A Rough Legged Hawk endures a very cold morning on the Colorado plains. (© Tony’s Takes)

An Amazing Encounter with a Visitor from the Arctic

Opportunities like this don’t come along often. I was driving the back roads of Adams County, Colorado when I see a Rough Legged Hawk sitting on a ‘No Passing Zone’ sign.

I was a bit late spotting it so stopped closer than what I normally would but the hawk didn’t seem to mind. After snapping a bunch of pics I get out and walk closer and then a bit closer still. The hawk totally ignores me – looking around, preening, stretching – never once did it acknowledge I was there.

Needless to say, I snapped a ton of pictures as I circled around it. I became a bit worried it might be injured so I went and sat in my truck and just watched it for a while. Thankfully it eventually flew off and hunted a nearby field for a good while before perching in a tree.

In the end, I got some very cool captures of this Arctic visitor. Scroll down to view the complete series.

A Rough Legged Hawk looks skyward.  (© Tony’s Takes)

A Rough Legged Hawk looks skyward. (© Tony’s Takes)

Rough Legged Hawk takes flight

These little hawks have become my latest mini-obsession. I have been seeing quite a few in my usual raptor hot spots but getting good pics of them has been a challenge. A few days ago I finally got some decent flight shots of two of them but am still trying to get a truly good capture of one sitting.

Rough Legged Hawks spend their summers in the Arctic where they mate and then spend winters in southern Canada and the lower 48. One of their most notable features is that their legs are feathered all the way down to the toes, one of only three American raptors like that. The other two being the Ferruginous Hawk and the Golden Eagle.

A Rough Legged Hawk takes flight on the plains of Colorado. (© Tony’s Takes)

A Rough Legged Hawk takes flight on the plains of Colorado. (© Tony’s Takes)

Rough-legged Hawk waits for the warmth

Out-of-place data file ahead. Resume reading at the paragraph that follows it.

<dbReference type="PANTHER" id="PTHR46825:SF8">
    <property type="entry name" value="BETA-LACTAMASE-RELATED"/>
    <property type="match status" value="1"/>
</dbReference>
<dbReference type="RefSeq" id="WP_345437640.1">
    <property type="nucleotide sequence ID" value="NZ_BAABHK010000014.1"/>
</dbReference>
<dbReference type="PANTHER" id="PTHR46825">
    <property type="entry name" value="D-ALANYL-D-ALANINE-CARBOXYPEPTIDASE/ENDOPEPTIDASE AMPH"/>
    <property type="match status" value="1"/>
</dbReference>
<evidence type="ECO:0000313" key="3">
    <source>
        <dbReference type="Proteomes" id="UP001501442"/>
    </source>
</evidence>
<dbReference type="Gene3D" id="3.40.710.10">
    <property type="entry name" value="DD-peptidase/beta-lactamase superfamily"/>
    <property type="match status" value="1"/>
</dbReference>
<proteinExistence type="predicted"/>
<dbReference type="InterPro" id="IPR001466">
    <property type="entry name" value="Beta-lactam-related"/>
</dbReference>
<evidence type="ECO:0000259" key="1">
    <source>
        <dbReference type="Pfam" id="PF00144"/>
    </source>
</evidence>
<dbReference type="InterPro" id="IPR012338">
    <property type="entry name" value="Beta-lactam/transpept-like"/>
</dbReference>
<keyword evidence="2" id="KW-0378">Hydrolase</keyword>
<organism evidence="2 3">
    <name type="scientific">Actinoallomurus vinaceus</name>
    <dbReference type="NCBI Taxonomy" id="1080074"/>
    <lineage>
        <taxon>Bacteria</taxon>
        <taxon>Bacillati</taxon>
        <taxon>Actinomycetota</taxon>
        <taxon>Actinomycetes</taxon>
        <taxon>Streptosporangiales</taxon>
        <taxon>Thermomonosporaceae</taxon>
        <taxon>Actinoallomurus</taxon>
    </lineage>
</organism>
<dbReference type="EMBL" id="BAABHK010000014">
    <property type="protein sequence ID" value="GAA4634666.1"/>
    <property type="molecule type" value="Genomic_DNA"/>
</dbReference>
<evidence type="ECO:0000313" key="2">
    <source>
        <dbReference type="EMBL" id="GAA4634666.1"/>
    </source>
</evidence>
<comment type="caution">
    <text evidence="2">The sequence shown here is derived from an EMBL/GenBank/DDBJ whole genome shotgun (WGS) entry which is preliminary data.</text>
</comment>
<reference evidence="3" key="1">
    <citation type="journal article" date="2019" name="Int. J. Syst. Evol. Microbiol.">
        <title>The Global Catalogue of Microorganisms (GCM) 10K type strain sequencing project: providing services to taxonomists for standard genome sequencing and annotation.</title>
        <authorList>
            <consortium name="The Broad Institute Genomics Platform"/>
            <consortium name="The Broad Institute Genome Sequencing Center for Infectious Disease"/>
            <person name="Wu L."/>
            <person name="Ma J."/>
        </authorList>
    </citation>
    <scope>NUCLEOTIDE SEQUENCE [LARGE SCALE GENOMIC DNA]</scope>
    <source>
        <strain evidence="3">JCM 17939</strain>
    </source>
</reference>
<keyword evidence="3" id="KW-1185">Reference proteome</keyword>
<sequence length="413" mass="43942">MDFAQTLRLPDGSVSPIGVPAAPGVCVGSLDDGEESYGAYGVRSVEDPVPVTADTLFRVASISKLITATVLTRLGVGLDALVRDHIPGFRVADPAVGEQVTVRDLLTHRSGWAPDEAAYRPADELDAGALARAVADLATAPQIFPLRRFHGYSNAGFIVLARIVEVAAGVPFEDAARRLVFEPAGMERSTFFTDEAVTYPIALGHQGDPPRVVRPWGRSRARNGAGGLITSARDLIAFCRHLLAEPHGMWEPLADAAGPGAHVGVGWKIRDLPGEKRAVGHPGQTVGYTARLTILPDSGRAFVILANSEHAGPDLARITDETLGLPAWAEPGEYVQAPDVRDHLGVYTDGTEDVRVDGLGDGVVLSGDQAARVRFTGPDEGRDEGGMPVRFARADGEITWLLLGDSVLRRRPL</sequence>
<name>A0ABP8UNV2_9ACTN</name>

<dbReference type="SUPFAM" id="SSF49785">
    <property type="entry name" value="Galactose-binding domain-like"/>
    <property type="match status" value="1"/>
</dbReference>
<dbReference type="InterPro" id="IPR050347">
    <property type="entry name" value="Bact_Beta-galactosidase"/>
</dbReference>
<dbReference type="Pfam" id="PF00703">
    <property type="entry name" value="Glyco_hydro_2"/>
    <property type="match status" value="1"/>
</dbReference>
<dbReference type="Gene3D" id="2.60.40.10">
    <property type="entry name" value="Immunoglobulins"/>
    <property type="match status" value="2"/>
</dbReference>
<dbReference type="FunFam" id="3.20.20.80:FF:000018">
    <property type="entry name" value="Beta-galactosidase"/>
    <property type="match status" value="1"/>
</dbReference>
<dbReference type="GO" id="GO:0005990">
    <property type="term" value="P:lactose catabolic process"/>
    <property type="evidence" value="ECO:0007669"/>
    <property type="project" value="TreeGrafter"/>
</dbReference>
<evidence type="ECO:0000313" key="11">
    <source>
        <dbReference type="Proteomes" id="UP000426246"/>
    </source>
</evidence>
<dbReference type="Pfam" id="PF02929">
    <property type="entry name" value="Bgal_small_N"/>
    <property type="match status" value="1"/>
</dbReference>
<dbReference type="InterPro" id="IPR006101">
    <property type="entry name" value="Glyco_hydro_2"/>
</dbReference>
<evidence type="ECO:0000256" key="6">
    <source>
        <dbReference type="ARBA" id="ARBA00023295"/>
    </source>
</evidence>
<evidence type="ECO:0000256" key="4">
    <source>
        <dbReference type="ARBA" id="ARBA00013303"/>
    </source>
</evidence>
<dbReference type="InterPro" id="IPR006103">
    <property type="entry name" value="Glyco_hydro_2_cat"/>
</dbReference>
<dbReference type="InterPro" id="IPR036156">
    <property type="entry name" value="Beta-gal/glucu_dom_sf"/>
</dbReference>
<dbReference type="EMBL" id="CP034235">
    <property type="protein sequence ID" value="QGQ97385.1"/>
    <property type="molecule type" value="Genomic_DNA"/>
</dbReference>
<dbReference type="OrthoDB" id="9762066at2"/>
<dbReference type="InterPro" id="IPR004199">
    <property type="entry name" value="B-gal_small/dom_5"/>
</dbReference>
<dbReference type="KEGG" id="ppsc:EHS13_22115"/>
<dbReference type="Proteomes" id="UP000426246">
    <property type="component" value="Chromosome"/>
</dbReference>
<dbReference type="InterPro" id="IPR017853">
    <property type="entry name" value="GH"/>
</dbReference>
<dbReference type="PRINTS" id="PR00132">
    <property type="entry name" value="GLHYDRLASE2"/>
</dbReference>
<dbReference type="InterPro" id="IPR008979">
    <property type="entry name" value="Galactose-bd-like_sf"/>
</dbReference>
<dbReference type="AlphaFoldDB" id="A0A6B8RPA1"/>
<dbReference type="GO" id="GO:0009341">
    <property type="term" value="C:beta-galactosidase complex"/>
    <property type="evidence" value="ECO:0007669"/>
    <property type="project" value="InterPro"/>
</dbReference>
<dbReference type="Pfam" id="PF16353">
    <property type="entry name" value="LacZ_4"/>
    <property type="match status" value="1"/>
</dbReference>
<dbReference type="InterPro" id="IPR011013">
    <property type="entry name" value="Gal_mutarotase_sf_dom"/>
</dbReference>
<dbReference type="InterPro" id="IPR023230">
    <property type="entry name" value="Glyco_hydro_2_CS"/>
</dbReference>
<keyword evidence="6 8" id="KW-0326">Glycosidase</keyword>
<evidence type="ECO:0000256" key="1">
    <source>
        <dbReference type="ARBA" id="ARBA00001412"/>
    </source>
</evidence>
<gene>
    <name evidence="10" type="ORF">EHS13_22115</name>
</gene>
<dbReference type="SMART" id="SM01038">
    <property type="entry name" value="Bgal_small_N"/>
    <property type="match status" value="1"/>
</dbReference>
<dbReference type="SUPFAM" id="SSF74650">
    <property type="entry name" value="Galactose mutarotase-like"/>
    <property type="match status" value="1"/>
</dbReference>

With early morning temperatures below zero, this raptor was in no rush to go hunting. It instead opted to just hang out and sit in a snowy field which was good as it gave me a chance to snap a picture of it. I have very, very few pictures of these guys as they aren’t all that common and usually prefer areas away from people.

They spend their summers in the Arctic where they mate and winters in southern Canada and the lower 48. One of their most notable features is that their legs are feathered all the way down to the toes, one of only three American raptors like that. The other two being the Ferruginous Hawk and the Golden Eagle.

A Rough-legged Hawk rests in a snow-covered field on Colorado's plains. (© Tony’s Takes)

A Rough-legged Hawk rests in a snow-covered field on Colorado’s plains. (© Tony’s Takes)

Female Northern Harrier enforces the No Passing Zone

Driving along north of Denver International Airport this past Sunday my son and I come across a hawk perched on top of the sign. I was unable to tell what kind it was so we pull over and I point my camera at it to get a better look. Just as I lift my camera up, my son yells, “Incoming! Here comes another!”

Quickly I squeezed off a couple of captures as a female Northern Harrier takes a swipe at the first hawk, chasing it off. None of the pictures came out great but this one isn’t too bad and is a fun and unique capture.

Oh, and that first hawk? It was a Rough-legged Hawk, a raptor that spends summers in the Arctic, winters in the lower 48.

A Northern Harrier chases off a Rough-legged Hawk.  (© Tony’s Takes)

A Northern Harrier chases off a Rough-legged Hawk. (© Tony’s Takes)